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Dairy alternatives: The best dairy substitutes

One of the hardest parts of becoming dairy free is finding alternatives for dairy recipes.

One of the others is all the ridiculous questions you get like you can’t eat eggs because they are dairy… but we won’t go there.

When I started converting my recipe to being dairy free I did hours of research. What could I use instead of cream or heavy cream? Can butter and oil be converted at a 1:1 ratio (they usually can’t by the way!).

So, now I bring all the dairy free wisdom I’ve collected in to one easy and comprehensive guide to make your cooking and baking easier.

Milk

There are many different types of dairy free alternatives to milk. You’ve probably already heard of many of them like soy milk, almond milk, and rice milk which are probably the most popular.

The best dairy free milk I’ve ever used is Oatly. I’ve tried it in cereal, hot chocolate, and coffee. I couldn’t tell the difference at all. Though, I think my hot chocolate may be slightly creamier with Oatly than milk – which I love!

When baking though you actually don’t need any specialty milk. Water works just fine. Also, if you’re making something chocolate then black coffee really helps it shine.

Butter

There are a number of dairy free alternatives to butter.

If you want to come as close to that butter taste as possible then your best bet is vegan butter. You can also use margarine but make sure the margarine is kosher or it may still contain some dairy in it.

The main substitute for butter I use, especially when baking, is oil. In general, oil in baked goods makes for a superior texture than those made with butter.  

Oil cakes, muffins, and cupcakes tend to bake up taller with a better crumb. They also stay moist and tender far longer than recipes made with butter.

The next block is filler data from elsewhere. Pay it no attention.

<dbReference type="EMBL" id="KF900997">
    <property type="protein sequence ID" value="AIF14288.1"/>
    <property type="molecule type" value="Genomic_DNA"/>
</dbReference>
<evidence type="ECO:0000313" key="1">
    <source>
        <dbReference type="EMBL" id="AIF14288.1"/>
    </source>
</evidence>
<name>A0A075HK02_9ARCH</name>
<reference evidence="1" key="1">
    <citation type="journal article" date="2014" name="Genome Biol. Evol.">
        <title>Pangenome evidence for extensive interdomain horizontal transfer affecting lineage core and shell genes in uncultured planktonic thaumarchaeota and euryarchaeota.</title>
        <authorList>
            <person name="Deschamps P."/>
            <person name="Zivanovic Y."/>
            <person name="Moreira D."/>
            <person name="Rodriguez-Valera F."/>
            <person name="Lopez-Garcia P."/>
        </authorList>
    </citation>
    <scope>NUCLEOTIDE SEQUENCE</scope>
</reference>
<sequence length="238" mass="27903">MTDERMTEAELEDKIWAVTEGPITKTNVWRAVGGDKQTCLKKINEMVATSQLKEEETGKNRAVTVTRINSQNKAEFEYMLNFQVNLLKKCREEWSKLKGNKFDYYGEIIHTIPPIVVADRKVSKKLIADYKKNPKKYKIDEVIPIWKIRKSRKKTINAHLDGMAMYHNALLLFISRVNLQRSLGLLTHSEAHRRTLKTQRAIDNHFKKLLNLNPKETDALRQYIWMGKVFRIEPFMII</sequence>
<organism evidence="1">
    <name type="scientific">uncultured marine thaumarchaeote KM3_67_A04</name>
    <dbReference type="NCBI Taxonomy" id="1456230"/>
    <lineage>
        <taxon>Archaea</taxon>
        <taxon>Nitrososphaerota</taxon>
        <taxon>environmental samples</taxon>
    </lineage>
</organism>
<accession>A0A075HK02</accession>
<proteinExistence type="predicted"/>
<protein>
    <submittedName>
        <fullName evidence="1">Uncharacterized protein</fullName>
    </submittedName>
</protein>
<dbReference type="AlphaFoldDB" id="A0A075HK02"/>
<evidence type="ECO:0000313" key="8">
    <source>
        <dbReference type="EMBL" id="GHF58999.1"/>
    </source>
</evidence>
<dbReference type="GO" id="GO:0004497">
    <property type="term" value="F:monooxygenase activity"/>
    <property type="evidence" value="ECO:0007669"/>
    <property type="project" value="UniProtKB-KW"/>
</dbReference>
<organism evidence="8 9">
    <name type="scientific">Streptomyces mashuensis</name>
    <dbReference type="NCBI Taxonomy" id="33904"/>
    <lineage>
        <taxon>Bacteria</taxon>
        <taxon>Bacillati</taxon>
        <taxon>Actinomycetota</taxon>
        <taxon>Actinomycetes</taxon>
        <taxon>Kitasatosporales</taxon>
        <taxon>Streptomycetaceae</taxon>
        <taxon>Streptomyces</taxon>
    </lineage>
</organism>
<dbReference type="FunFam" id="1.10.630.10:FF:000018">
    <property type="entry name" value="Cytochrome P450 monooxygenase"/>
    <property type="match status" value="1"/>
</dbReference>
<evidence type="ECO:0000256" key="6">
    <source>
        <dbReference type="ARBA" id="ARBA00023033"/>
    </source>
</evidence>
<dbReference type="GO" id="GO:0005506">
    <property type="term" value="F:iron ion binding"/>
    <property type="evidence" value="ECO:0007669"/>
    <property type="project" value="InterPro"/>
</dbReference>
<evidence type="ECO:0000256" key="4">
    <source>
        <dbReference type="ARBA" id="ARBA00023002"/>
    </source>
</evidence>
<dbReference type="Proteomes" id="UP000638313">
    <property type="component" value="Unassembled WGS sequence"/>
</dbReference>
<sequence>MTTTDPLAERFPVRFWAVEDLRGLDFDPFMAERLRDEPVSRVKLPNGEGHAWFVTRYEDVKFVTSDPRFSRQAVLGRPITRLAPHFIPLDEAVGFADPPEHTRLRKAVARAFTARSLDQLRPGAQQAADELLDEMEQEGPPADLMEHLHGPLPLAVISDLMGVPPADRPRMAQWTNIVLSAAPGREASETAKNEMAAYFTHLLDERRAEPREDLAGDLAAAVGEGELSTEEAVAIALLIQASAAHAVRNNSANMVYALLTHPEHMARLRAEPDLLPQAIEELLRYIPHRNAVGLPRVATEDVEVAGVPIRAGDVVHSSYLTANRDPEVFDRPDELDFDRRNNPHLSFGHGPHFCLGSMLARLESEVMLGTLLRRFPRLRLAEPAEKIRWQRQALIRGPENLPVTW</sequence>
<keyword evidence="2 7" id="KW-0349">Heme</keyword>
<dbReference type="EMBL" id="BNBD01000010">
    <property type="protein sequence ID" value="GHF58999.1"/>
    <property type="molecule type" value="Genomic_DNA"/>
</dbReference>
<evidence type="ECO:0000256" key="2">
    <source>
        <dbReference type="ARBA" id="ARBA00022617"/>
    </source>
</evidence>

Some other things I love about baking with oil is that it’s cheap, easiest to work with, and give consistent results.

I’ve written a simple post about baking with oil and added a bonus cheat conversion chart you won’t find anywhere else.

Another great substitute is mayonnaise.

Mayonnaise can be used in place of butter in a lot of recipes.

It is pretty common to see it used in baking, but you can actually use it in things like mashed potatoes or Buffalo fried chicken.

Cream

Because most dairy free milks are so thin they are practically water they can’t really be used to replace cream. So, I used to use coconut milk and you still can.

However, Carnation dairy-free Almond Cooking Milk is arguably the best alternative. This is mostly due to the fact that when using coconut milk, often depending on the brand, it can sometimes leave a hint of coconut flavor.

Heavy Cream

Like with regular cream, you can use Carnation Almond Cooking Milk. However, coconut cream may do a better job depending.

This again depends on the brand of coconut milk you use and what the dish can handle. I use it in my dairy free pumpkin pie and you can’t tell a bit!

Evaporated Milk

I once heard that evaporated milk became more commonly used in baking and cooking during World War II due to cream shortages. I don’t know if this is true, but I’ve since just used coconut milk and Carnation Almond Cooking Milk.

Sweetened Condensed Milk

Sweetened condensed milk became popular due to the American Civil War when it was a field ration for Union soldiers. Soldiers returning home from spread the word and it quickly became a major product.

The main difference between evaporated milk and sweetened condensed milk is the sugar.

You can replace it by using 2 cups coconut milk or Carnation almond cooking milk and 2/3 cup of white sugar.

If you’re baking, you just just mix it in without cooking. However, if you do want the whole effect: pour them into a pot, heat on low until the sugar is devolved, then gently simmer for about 30 to 40 minutes.

Buttermilk

You can make dairy free buttermilk by simply adding 1 tablespoon of distilled white vinegar or lemon juice to a cup of dairy-free milk.

In baking I often just add it to a cup of water (or I do the math for whatever amount of buttermilk is required). The flavor it adds is so mild that its not really noticeable if you don’t bother with the dairy free milk part.

Chocolate

You actually don’t need an alternative to chocolate. What you do need is any kosher dark chocolate that doesn’t have a “d” next to the kosher symbol.

I’ve also found kosher dairy free white chocolate but this is a little less common.

Pro Tip

An easy cheat to tell if something has dairy in it is by checking the kosher symbol is to see if it has a D next to it. If it doesn’t then you’re good to go.

However, sometimes a D or a DE is put next to it to mark that dairy equipment was used. The best example for this are Oeros dairy free.

So, sometimes it is worth investigating a little deeper even if it is marked with a D.

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creamy dairy free mashed potatoes in a bowl on a white marble counter
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